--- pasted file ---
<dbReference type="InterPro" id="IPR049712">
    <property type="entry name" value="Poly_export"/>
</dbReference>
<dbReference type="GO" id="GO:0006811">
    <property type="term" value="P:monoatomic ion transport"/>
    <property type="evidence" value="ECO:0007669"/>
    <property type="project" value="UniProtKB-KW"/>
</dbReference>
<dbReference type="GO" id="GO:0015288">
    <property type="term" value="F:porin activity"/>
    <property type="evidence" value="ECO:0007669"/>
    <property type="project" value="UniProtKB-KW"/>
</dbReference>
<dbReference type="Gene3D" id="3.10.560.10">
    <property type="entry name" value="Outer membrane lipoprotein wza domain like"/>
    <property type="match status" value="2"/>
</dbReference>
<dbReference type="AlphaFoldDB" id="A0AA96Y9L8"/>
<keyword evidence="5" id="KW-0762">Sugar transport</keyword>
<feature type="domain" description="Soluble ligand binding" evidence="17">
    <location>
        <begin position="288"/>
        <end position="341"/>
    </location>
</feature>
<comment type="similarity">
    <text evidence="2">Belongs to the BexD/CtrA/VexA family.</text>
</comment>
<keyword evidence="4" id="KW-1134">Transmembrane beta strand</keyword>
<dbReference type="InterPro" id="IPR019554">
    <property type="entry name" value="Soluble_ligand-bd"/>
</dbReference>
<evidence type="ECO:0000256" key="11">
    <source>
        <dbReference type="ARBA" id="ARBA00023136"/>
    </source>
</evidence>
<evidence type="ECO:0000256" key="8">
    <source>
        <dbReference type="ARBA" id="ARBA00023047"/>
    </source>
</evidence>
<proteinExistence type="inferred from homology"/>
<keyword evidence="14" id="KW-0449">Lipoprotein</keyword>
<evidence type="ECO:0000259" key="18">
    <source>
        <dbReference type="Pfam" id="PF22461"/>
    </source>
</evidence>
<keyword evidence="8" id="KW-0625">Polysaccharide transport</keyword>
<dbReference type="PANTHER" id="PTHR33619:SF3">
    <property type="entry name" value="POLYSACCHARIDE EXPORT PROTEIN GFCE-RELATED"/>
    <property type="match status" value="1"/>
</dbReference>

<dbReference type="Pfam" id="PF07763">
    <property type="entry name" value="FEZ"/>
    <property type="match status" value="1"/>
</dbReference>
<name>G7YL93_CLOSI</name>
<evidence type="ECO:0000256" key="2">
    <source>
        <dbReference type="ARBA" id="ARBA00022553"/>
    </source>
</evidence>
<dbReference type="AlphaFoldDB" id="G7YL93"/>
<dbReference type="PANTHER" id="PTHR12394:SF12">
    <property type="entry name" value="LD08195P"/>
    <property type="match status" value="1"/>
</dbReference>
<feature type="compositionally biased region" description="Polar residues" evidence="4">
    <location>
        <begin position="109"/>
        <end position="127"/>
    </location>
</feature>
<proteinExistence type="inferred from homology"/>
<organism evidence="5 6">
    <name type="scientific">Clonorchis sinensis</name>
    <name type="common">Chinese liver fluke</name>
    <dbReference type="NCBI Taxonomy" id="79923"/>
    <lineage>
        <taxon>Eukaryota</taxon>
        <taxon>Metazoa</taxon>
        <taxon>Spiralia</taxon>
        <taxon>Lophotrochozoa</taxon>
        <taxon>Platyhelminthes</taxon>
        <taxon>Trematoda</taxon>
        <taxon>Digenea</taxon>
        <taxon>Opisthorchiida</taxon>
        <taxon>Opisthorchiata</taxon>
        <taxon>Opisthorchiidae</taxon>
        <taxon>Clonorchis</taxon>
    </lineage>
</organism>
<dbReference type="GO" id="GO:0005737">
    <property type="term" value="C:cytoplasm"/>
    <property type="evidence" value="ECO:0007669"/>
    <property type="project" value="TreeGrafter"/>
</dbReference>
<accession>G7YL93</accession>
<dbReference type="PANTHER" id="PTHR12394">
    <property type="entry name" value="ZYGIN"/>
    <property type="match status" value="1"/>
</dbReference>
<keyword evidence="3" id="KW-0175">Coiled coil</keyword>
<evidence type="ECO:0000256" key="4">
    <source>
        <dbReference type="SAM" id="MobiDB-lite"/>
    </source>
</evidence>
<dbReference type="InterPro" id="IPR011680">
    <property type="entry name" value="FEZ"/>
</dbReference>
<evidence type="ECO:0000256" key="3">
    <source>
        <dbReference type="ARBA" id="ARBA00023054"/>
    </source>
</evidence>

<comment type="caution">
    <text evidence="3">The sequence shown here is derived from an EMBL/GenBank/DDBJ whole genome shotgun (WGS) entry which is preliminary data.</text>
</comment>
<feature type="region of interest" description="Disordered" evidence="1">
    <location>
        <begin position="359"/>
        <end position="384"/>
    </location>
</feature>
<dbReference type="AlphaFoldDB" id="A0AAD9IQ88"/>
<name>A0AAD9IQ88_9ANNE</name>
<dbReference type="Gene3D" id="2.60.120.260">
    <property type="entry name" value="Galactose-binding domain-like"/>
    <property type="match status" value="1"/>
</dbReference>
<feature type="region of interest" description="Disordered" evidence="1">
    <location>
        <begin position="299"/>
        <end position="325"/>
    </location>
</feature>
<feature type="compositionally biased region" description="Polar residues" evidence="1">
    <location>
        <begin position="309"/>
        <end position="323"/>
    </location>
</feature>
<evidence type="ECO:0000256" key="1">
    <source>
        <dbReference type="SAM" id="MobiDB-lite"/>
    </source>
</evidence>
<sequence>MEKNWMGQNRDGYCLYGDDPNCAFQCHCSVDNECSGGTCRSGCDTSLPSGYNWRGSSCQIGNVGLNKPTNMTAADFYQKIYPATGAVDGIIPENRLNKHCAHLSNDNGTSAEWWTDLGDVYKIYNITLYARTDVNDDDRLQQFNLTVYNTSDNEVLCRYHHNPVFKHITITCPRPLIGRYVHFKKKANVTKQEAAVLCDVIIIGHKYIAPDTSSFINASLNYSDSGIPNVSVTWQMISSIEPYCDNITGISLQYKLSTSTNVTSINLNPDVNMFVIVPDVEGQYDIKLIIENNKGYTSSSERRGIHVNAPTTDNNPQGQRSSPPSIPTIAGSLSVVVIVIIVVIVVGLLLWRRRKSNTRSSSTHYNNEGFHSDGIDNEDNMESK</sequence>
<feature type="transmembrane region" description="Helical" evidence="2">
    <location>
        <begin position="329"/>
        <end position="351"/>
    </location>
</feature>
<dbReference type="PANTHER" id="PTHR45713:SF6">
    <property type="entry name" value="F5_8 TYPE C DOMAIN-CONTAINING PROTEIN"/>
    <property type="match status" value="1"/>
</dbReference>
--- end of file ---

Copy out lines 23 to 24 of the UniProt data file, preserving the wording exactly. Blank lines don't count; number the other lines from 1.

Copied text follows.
        <end position="341"/>
    </location>